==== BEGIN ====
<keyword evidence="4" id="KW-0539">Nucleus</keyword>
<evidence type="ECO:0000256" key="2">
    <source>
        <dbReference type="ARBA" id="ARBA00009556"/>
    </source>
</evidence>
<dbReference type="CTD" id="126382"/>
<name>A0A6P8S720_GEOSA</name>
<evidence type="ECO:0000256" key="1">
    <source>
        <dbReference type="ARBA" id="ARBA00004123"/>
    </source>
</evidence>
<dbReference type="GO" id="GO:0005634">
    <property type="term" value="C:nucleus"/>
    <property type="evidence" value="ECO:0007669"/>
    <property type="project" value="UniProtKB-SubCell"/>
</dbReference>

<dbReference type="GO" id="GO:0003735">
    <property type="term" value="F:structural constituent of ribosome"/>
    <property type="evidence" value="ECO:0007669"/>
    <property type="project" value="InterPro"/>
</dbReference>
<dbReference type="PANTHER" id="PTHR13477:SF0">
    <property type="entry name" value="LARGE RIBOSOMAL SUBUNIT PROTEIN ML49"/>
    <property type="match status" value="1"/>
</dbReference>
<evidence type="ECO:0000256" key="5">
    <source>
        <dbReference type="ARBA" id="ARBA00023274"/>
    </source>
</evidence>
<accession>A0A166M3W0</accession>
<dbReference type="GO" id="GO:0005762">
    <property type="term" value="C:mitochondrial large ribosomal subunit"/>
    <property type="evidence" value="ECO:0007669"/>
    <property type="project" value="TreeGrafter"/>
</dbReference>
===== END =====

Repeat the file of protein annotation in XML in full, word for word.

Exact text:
<keyword evidence="4" id="KW-0539">Nucleus</keyword>
<evidence type="ECO:0000256" key="2">
    <source>
        <dbReference type="ARBA" id="ARBA00009556"/>
    </source>
</evidence>
<dbReference type="CTD" id="126382"/>
<name>A0A6P8S720_GEOSA</name>
<evidence type="ECO:0000256" key="1">
    <source>
        <dbReference type="ARBA" id="ARBA00004123"/>
    </source>
</evidence>
<dbReference type="GO" id="GO:0005634">
    <property type="term" value="C:nucleus"/>
    <property type="evidence" value="ECO:0007669"/>
    <property type="project" value="UniProtKB-SubCell"/>
</dbReference>

<dbReference type="GO" id="GO:0003735">
    <property type="term" value="F:structural constituent of ribosome"/>
    <property type="evidence" value="ECO:0007669"/>
    <property type="project" value="InterPro"/>
</dbReference>
<dbReference type="PANTHER" id="PTHR13477:SF0">
    <property type="entry name" value="LARGE RIBOSOMAL SUBUNIT PROTEIN ML49"/>
    <property type="match status" value="1"/>
</dbReference>
<evidence type="ECO:0000256" key="5">
    <source>
        <dbReference type="ARBA" id="ARBA00023274"/>
    </source>
</evidence>
<accession>A0A166M3W0</accession>
<dbReference type="GO" id="GO:0005762">
    <property type="term" value="C:mitochondrial large ribosomal subunit"/>
    <property type="evidence" value="ECO:0007669"/>
    <property type="project" value="TreeGrafter"/>
</dbReference>